Climate Models: Mirages for Virtual Climatic Realities

“All climate models are wrong, but some are useful” Statistician George Box (1919-2013).

I am a climatologist. I use a climate model. This is my laboratory where I perform all my experiments.

This doesn’t mean I bounce a jelly Mini-Earth in the lab, it means I describe Earth’s climate system through a climate model made of several computer programs to create a virtual Earth. Inside this virtual reality, I aim to understand the changing processes on the Earth’s climate system through. Processes like clearing farming land to build cities for a larger population in Brazil or intense deforestation in Indonesia. Others including more/less industrial emissions into the atmosphere/ocean creating fog and pollution in China or India or the extent of Antarctic/Artic sea ice & sea-level rise in Tuvalu. This is the only tool I have to better understand our system; because I cannot conduct large scale experiments on the vast atmosphere itself; nor am I a time traveler (to see past/future changes). Is this concept so different from playing computer games like MY2050, CO2FX or SimCity?

The climate model (collection of math equations to describe the different (physical, chemical, geological) processes that drive the Earth’s climate) is run on a supercomputer; demanding huge amounts of expensive computational resources. The science of climate modelling stems from laws of physics (like Newton & and laws of thermodynamics). Each equation contains many variables like temperature, rainfall, sea-level rise, and when we combine all these equations, through individual & collective interactions, we see how the climate evolves (atmosphere, ocean, land, sea ice & the sun) from the North Pole to the Kiribati Islands (equator) and the South Pole. This is a complex & daunting task.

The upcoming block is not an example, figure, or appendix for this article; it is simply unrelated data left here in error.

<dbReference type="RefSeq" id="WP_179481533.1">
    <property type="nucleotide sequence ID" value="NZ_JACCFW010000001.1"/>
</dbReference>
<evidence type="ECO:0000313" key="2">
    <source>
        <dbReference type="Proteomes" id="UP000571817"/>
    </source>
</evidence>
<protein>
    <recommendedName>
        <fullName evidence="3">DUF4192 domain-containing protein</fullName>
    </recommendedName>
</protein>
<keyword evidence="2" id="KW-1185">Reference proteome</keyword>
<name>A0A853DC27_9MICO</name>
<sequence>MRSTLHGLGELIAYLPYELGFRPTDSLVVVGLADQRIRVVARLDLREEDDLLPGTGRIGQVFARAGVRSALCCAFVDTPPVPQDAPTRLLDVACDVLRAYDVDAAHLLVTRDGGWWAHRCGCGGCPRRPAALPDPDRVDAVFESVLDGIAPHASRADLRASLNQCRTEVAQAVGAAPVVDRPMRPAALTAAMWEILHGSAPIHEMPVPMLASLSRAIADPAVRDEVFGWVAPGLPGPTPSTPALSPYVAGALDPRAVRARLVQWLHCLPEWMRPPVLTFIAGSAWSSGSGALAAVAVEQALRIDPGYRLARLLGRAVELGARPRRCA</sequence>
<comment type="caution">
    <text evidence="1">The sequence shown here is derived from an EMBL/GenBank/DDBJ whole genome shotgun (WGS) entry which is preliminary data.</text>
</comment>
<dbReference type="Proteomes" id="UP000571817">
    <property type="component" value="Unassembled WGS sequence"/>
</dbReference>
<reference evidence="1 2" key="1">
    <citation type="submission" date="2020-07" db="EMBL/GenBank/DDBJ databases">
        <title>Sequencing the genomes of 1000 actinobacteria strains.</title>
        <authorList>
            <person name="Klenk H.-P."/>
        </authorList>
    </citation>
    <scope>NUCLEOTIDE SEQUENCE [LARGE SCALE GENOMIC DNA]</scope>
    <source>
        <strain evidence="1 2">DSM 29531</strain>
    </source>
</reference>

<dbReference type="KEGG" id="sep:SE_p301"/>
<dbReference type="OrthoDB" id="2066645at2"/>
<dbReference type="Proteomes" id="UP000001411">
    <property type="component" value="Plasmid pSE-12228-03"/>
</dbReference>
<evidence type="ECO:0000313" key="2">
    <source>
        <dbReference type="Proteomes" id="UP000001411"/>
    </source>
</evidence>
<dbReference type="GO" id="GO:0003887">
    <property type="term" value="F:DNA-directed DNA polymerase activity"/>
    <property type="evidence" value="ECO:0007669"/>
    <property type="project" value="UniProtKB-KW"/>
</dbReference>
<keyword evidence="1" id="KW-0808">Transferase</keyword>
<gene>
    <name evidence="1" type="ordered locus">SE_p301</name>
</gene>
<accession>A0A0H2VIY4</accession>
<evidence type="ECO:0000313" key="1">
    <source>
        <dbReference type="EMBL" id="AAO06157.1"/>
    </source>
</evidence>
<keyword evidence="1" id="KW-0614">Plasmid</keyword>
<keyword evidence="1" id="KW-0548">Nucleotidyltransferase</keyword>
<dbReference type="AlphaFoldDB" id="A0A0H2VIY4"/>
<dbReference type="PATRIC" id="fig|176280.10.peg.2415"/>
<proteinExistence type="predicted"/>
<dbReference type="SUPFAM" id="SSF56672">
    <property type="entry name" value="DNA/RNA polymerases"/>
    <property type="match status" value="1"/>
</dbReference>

Fig 1: Running computer codes and checking experimental outputs via remotely connected to the supercomputer 

Information of processes are resolved by 3 dimensional grid boxes (cubes) called spatial model resolution (pixels/ grid points) with larger grids at the equator and smaller at the poles (which can be made of several kilometers). A 2-degree spatial resolution specifies horizontal grid box of ~ 210km but even at 1-degree horizontal resolution (111km) it is still too coarse (Fig2) to capture finer processes like ocean eddies/ topography (mountains) or evaporation over the Easter islands. Choices for resolution depends on available computing power and the time needed to run the model experiment. In the current golden age of high resolution (smaller grids), the more complicated & higher resolution a model, the slower it is on the supercomputer. Choices are made in every aspect of building, running and analyzing climate models for efficiency. But as climate models (regional to global scales) span longer periods (years, decades, or millennia) than weather models (local scales), they cannot include as much detail. Most scientists agree that high-resolution models were far better at reproducing observational data (e.g. from satellite or gauges) & intense storms, cyclones & hurricanes (fine scale climate events). This is not always true. But to have a perfect simulation of reality, climatologists need understanding of each process (every cause and effect). A question to ponder, won’t there always be processes we don’t fully understand but think are important? Processes like clouds which are on smaller resolutions then model. When we achieve the finest resolution, would these climate models be simulators of reality then?